The stupid thing is that if they were just in it for the prize money, they could have taken up golf and got paid far more for the onerous duty of wearing a particular brand of patterned sweater.

  • by clickety6 (141178) on Tuesday February 17, 2004 @05:42AM (#8302959)
    Just wondering if this would be useful for building up muscle mass to combat long periods in low-gravity - such as a manned trip to Mars?

    • While muscle loss does occur in freefall, it isn't the big problem; That loss can be combated by regular exercise. The problem is bone density loss, and if you pump up someone's muscles while their bones are weakening, you just get a person who can shatter their arms when flexing.
  • We've got a race of super-rats living in the back alley. They're about 3-feet long, and heckle us with merciless honesty about our most sensitive insecurities...
  • by leoaugust (665240) <leoaugust&gmail,com> on Tuesday February 17, 2004 @06:01AM (#8303015) Journal
    What is going on in the athletes and sports trainers minds? Some day people are going to be testing for these "enhancements."
    He said it would require a biopsy of specific muscles followed by a sophisticated DNA laboratory study to detect the use of gene therapy in an athlete.
    So, once the authorities can do the testing, whom are they going to go after ?
    Murray said he ''has no doubt athletes will be in touch with Sweeney'' when they learn of his research. Sweeney said that already half the e-mails he receives are from athletes or sports trainers.
    What are these athletes and sports trainers thinking ?
  • by verrol (43973) on Tuesday February 17, 2004 @07:43AM (#8303327) Homepage Journal
    Those rats do run things. they are manipulating us to make them stronger so then can take over.
  • AGM is an ass (Score:3, Insightful)

    by SubtleNuance (184325) on Tuesday February 17, 2004 @09:06AM (#8303681) Journal
    And that's not the only natural-born superhero.

    That AngleGrinder Man is an ass. The automobile is a menace. It pollutes. Causes sprawl. Is both personally and publicly VERY VERY expensive. Dangerous. Smelly. And encourages poor health.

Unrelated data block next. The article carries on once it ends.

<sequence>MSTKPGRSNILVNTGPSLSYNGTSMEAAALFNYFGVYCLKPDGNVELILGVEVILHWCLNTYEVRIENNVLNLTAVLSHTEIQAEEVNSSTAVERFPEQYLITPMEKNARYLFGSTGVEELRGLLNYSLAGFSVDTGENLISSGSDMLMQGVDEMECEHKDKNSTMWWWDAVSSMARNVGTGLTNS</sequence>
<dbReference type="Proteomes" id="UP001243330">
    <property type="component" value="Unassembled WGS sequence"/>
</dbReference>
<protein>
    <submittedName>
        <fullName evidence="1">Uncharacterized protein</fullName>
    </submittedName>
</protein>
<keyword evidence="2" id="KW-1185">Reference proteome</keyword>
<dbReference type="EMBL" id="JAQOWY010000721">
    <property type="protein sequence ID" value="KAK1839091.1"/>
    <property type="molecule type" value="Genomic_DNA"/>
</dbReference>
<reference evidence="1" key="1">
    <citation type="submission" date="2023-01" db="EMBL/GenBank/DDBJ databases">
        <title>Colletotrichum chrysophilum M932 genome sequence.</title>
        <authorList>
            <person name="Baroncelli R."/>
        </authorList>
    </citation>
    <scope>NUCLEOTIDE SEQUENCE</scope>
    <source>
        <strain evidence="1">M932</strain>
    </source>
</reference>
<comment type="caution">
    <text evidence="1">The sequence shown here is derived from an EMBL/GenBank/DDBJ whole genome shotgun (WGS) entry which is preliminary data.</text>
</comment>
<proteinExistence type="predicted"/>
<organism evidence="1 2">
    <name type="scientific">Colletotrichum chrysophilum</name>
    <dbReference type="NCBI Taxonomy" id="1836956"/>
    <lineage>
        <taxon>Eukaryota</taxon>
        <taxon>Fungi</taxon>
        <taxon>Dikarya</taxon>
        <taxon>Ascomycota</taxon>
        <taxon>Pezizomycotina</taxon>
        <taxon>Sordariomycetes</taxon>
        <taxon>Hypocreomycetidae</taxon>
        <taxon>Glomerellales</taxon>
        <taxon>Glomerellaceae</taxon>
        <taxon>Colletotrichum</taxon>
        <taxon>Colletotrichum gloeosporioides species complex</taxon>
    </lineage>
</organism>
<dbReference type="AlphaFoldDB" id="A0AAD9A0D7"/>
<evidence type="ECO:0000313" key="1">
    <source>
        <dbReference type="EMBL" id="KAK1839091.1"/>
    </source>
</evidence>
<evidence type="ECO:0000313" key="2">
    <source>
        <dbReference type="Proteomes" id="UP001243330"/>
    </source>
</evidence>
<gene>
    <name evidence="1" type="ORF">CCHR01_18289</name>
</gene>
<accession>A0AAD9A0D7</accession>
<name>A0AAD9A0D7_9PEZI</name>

London has every Right to want to make selfish auto-drivers play by the rules. The Auto is NOT the be-all-end-all public-policy device that needs satisfying.

    Because I advocate sustainability, I ride my bike. I am damn tired of my Municipal, Provincial and Federal Taxes [iclei.org] being spent to bandage up crash victims, insure the public against this menace, watch the best agricultural land get run over by big-box consumer-depots, animals and plants get paved under, water bespoiled, and on and on all because some asshat thinks its his right to scream 100 km/h through my residential neighbourhood and park on the sidewalk.

    If there is any hope, the public is going to have to adjust its perspective/tolerance of the Auto and its destructive culture.

    If fucking tired of it, and this AngleGrinder Man is an ignorant fucking tool... By the way. I work for one of the Big Three NorthAmerican AutoCo's.
  • by Channard (693317) on Tuesday February 17, 2004 @09:14AM (#8303740) Journal
    'What do we do tonight, Brain?'

    'That's Magneto, damn you! And we do the same thing we do ever night, Pinky.. try to take over the world with our rodent superpowers! And how many times do I have to tell you? Stop licking off that blue body paint!'

  • by sam_handelman (519767) * <skh2003@columbi a . e du> on Tuesday February 17, 2004 @10:07AM (#8304100) Homepage Journal
    I'm a computational biologist.

    My problem with performance enhancing drugs is that they hurt the athletes - people should not ruin their lives in order to compete; they should not be under *pressure* to destroy themselves in order to compete.